processes and implement best practices.
University is pursuing alternatives related to enrollment management, time to
degree, and on-line learning.
On the academic
front, SU’s enrollment for FY 2005 is approximately 200 FTES above earlier
enrollment projections. Thus, Salisbury University has supported 255 additional
students at no cost to the State. The University also is reviewing the workloads
of adjunct and temporary faculty to maximize instructional workload. Finally,
faculty and student advisors are receiving additional opportunities for training
on PeopleSoft so that they can provide expedient, accurate, and efficient
advising recommendations, thereby reducing the potential of students taking
classes not needed to earn their degree.
3. Institutional aid:
The President should comment on the
distribution of SU institutional aid and on the school’s future financial aid
For a number of years, Salisbury University has
had among the lowest annual per student scholarship dollar amounts and highest
loan amounts of any USM institution. Historically, inadequate state funding and
relatively low tuition levels have been the cause of this dubious distinction.
Simply put, because of our revenue situation, Salisbury University is unable to
package financial assistance at levels comparable to what is offered by our peer
In order to address the financial needs of our
students, over the last five years we have increasingly dedicated more funds to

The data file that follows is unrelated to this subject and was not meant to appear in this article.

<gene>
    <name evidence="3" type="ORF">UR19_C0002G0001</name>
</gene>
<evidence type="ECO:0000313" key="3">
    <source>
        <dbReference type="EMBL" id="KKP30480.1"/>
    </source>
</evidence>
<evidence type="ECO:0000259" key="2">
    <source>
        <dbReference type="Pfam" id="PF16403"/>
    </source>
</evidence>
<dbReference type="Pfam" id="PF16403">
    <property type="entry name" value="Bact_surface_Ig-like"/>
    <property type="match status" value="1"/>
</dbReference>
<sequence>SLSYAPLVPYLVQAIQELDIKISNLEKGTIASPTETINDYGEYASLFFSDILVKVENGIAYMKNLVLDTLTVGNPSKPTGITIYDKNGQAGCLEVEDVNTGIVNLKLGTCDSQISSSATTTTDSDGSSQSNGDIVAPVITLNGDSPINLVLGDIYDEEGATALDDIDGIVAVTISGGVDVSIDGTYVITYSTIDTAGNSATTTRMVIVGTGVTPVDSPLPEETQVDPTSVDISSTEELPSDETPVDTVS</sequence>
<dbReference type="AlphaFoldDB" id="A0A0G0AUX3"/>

institutional aid and, further, more of those funds have been earmarked for
need-based scholarships. Over the past five years, SU has tripled its allocation
of institutional funds for student assistance.
We have made considerable efforts to raise
scholarship funds through the SU Foundation. Here, too, the amount of funds
available for additional student financial aid has increased significantly over
the past few years, growing to almost a half million dollars in AY 2004-2005,
though we remain well behind our peer institutions in terms of financial aid we
The Financial Aid Task Force, with the
leadership of Treasurer Nancy Kopp, has directed that all institutions establish
strategies for reducing student debt and for addressing the financial needs of
those students who most depend on economic support. The Financial Aid Task Force
also recommended that alternative tuition models be studied for a possible pilot
project in Maryland. Salisbury University will be exploring such models.
I am pleased that Chancellor Kirwan has given me
approval to begin to explore the Miami University of Ohio model and others.
Given our general fund allocation per student, selectivity, size, and
aspirations, Salisbury University may be the logical campus to pilot a new
tuition model that could result in diverting more of our revenues to fund
4. FUND BALANCE
The President should comment on the outlook
for contributing unrestricted funds to fund balance and facilities maintenance.
The Chancellor has set fund balance targets for Salisbury
University and the other USM institutions, and we have met those targets, even
when challenged by severe fiscal constraints. We are striving to exceed the
established fund balance goals in order to improve our capital position and to
ensure a source of funding for auxiliary facilities renewal projects. As the
overwhelming majority of these funds are generated through self-funded
operations, the University is implementing a ten-year plan to identify and fund
renewal projects for auxiliary buildings (e.g., residence halls, student union,
The University acknowledges the need to maintain a strong
facilities maintenance schedule. Unfortunately, funding for facilities
maintenance was reduced drastically as part of the University’s response to cuts
in State appropriations over the past several years. The University has
increased its annual internal funding back to $250,000 and continues to list
this as a top institutional priority.